Portland Fig Cookies are fabulous – I love figs – Especially Fig Newton cookies.
This recipe is a great replica of the classic Nabisco Fig Newton. The original fig cookie is actually a fig roll, an Egyptian pastry. Figs were highly prized by ancient explorers and a valued commodity. By baking the figs in a flour mix, the Egyptians were able to preserve the figs for long distance travel. Imagine being out on the open waters for months (even years) and sitting back on the deck poppin’ fig cookies in your mouth. Too bad there probably was not any fresh milk!
Do not forget to celebrate National Fig Newton Day, on January 16, by making Portland Fig Cookies, your own homemade version of Newtons.
Portland Fig Cookies:
Portland Fig Cookies Recipe
Brown Sugar Dough (see recipe below)
12 ounces (about 2 cups) dried figs, stemmed and diced
2/3 cup currants
5 ounces (about 1 1/4 cups) toasted walnut pieces
Finely grated zest of 1 large orange
1/4 cup firmly-packed light brown sugar
3 tablespoons unsweetened cocoa powder, sifted after measuring
1 teaspoon freshly grated nutmeg
1 teaspoon ground coriander
1/2 teaspoon ground cloves
2/3 cup honey
Egg Wash (1 large egg, well beaten with 1 pinch salt)
Prepare two (2) cookie sheets or jelly roll pans with parchment paper or aluminum foil.
Place the figs in a saucepan and cover them with water. Bring just to a boil over medium heat. Remove from heat, drain, and cool the figs.
Once the figs are cooled, combine them with the currents, walnuts, and orange zest; pulse in the food processor until finely minced. Add brown sugar, unsweetened cocoa powder, nutmeg, coriander, cloves, and honey; pulse to combine. Scrape the filling into a bowl.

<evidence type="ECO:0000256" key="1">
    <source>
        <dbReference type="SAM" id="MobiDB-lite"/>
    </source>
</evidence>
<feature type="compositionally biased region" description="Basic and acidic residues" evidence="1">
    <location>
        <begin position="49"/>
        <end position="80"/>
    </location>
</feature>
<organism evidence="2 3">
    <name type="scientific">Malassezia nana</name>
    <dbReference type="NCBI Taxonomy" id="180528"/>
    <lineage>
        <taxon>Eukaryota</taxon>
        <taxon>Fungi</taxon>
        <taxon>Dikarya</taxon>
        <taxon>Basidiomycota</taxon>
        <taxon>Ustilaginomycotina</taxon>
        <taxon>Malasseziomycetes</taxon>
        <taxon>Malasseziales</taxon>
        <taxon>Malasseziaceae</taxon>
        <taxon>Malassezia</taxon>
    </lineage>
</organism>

Unwrap the chilled Brown Sugar Dough on a floured work surface. Flour the dough and roll it to a 12-inch by 16 1/4-inch rectangle. Use a ruler to measure, then cut the dough into five strips, each a little less than 3 1/4 inches wide by 12 inches long.
Use a pastry bag with no tube in it to pipe the prepared fig filling down the middle of each rectangle of dough. Pull the dough up around the filling to enclose it, then pinch it together firmly. Roll the filled cylinders of dough around so that the seam is on the bottom and roll over them with the palms of both hands to make sure the dough sticks to the filling. Arrange them on the prepared cookie sheets or baking pans you will later use to bake them; refrigerate the filled cylinders for 1 hour.
When you are ready to bake the cookies, set the racks in the upper and lower thirds of the oven. Preheat oven to 400 degrees F.
Remove the filled dough cylinders to a cutting board and, using a sharp knife, cut them into 2-inch lengths. Arrange them on the prepared backing pans, leaving about 1 inch in all direction. Brush them with the Egg Wash.
Bake the cookies for approximately 12 to 15 minutes, or until they are a deep golden brown. Remove from oven and slide the papers from the pans onto the cooling racks.
Store the cooled cookies between sheets of parchment or wax paper in a tin or plastic container with a tight-fitting cover.
Brown Sugar Dough:
2 1/4 cups sifted all-purpose flour
2/3 cup firmly-packed light brown sugar
1 teaspoon baking powder
10 tablespoons (1 1/2 sticks) cold unsalted butter, cut into 12 pieces
1 large egg
1 teaspoon pure vanilla extract
In the work bowl of a food processor fitted with the steel blade, combine the flour, brown sugar, salt, and baking powder. Pulse half a dozen times to mix.
Add the butter and pulse about a dozen times, or until the butter in in 1/4-inch pieces.
In a small bowl, whisk the egg and vanilla extract together and then add to the processor. Continue to pulse just until the dough holds together. Scrape the dough onto a large piece of plastic wrap, form it into a square, and wrap well.
Chill the dough in the refrigerator while preparing the Fig Filling.
Source: This recipe is by Lee Posey, pastry chef at the Pearl Bakery in Portland, Oregon,and is featured in the cookbook Cookies Unlimited by Nick Malgieri.